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Discovery is undertaken in two steps with continuous iteration within each step. Step one is ensuring we are solving the right problem and step two is ensuring we are solving the problem right. This post is about step one in this process, AKA diamond one (D1) - my previous post explains step two, AKA diamond two (D2). I started this series with an overview of how to apply the double diamond to product discovery. Again thanks to the British design council for their very awesome double diamond.
Whilst D2 involves a lot of doing e.g experimenting, and failing efficiently, D1 involves a lot of pondering - data informed pondering. Doing a great job in D2 is pointless if we haven’t done due diligence in D1 - remembering from the original post that building awesome products that nobody uses, is not that awesome. So making sure we are solving the right problem is the key to being awesome ¯\_(ツ)_/¯. This is why D1 is the foundation of the product.
Diamond one is the foundation of the product
D1 is where strategy comes in to play. The strategy is normally coming from the c-suite supported by the strategy team who undertake massive amounts of research to determine the long term (3 to 5+ year) direction of the company. As product managers, it is our job to ship products which support this strategy. This can be referred to as the "business impact" of our products.
As product managers, it is our job to ship products which support this strategy
The first thing we need to learn is which "customer outcomes" will have the most “business impact” - i.e which customer problems can we solve to deliver business value.
One way to do this is the driver tree. The driver tree, not to be confused with an inverted funnel, is the practice of starting with the metric we want to increase - the “thing we optimizing for” - and then branching out to all the things that drive that metric (driver trees need to be an entire post). These drivers are the levers which the product may be able to influence.
This is where we undertake divergent (exploratory) user research - using the customer advisory board (CAB) and key internal stakeholders, for example the support organisation, speaking to support teams and looking at support tickets/feedback. Also deep diving into the available analytics. This is iterative. As new ideas for problems worth solving arise we are validating these problems with users using convergent (validation) user research. Convergent and divergent. Rinse and repeat.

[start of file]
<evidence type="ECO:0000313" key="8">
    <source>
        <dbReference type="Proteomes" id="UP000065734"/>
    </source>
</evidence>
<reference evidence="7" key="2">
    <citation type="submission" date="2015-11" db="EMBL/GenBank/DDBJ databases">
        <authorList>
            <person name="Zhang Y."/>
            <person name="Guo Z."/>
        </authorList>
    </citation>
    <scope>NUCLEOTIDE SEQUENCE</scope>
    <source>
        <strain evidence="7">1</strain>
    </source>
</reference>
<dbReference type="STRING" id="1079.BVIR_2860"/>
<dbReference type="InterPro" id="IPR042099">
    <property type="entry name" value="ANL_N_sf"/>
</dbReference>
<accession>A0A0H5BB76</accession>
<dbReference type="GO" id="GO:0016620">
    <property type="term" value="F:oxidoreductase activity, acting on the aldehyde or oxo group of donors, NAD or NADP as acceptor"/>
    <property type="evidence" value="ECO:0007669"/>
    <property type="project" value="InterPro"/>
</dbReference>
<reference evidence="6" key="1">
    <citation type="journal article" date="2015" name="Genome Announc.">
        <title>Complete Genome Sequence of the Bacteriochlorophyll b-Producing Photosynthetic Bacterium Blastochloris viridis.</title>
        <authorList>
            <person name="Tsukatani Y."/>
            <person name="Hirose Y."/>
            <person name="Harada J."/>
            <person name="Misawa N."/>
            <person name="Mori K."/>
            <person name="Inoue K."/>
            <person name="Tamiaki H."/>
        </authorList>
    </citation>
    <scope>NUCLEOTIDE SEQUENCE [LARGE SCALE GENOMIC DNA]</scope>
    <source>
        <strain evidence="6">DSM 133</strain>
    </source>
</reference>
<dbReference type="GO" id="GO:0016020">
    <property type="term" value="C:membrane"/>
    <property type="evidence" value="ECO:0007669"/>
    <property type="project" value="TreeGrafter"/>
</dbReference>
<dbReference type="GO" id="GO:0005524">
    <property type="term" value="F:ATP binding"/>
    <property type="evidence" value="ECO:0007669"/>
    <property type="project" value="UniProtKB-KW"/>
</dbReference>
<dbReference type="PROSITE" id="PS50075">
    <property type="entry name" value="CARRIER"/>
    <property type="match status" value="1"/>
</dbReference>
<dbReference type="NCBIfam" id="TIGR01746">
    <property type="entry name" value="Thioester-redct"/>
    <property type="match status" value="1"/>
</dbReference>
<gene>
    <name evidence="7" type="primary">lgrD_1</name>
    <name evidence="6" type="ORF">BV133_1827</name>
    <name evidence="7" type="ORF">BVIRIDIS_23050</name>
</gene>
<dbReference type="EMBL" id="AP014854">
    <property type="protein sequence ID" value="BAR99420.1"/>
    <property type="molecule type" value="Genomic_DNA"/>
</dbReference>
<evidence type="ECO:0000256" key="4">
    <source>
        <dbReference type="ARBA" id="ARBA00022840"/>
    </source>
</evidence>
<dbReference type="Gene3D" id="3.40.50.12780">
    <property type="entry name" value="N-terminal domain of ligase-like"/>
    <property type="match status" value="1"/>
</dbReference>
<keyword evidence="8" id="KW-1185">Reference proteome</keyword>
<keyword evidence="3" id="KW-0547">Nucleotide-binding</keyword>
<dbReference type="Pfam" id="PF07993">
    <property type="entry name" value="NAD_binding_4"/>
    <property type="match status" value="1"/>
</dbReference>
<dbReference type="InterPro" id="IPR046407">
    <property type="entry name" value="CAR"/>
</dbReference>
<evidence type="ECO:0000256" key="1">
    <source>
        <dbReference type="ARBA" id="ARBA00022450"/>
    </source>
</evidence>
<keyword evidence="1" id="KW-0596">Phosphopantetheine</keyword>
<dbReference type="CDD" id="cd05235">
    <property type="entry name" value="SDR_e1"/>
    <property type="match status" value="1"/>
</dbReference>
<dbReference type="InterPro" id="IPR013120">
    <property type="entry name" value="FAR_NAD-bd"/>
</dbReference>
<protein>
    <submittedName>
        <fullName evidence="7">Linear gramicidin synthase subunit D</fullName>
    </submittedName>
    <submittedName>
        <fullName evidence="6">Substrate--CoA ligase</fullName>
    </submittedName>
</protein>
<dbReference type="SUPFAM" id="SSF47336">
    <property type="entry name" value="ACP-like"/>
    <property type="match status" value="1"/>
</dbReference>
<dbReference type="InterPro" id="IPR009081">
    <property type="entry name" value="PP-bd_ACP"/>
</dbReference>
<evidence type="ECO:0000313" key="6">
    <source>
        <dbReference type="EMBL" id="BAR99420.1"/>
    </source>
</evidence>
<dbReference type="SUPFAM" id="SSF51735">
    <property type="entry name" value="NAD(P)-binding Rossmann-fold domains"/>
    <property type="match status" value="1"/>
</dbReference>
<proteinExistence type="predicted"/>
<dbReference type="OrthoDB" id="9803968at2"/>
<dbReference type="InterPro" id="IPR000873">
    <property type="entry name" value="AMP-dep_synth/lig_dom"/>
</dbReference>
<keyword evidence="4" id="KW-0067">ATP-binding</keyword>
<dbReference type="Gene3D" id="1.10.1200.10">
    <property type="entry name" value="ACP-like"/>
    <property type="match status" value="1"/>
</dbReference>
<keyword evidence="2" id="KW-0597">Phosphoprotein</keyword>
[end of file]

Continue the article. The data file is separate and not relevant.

Once we have established which drivers we think the product can influence (i.e. which customer problems we think we can solve) we can carve out some inspirational objectives. Next we need to define concrete metrics which can be delivered within three months - key results. It is super important to work closely with your data analyst to ensure that the metrics are sound i.e. the metrics measure what you want and they can be pulled from the data that you can get.
There is much written about OKRs, and I am no expert, but as a practitioner I can testify that having inspiring objectives which support the organization's strategy coupled with metrics which measure progress toward those objectives works pretty well.
It is this framework which I use to evaluate problems/opportunities in D1. If solving a problem does not potentially move the needle on one of the key results, the idea goes to the bottom of the list - but try to avoid ‘decision debt’ - if an idea is totally ridiculous, it should be clear that this is the case. It’s only fair.
Looking at D1 we first apply divergent thinking - what are all the problems we could be solving - followed by convergent thinking - what problems should we be solving for our customers which move the needle on a metric we care about. This identifies which opportunities feed into D2.
I mentioned D1 is the foundation of our work, and there is a lot of thinking involved - but don’t overthink it. We just don’t want junk going into D2. We can do an awesome job in D2 but building awesome products that nobody uses, is not that awesome.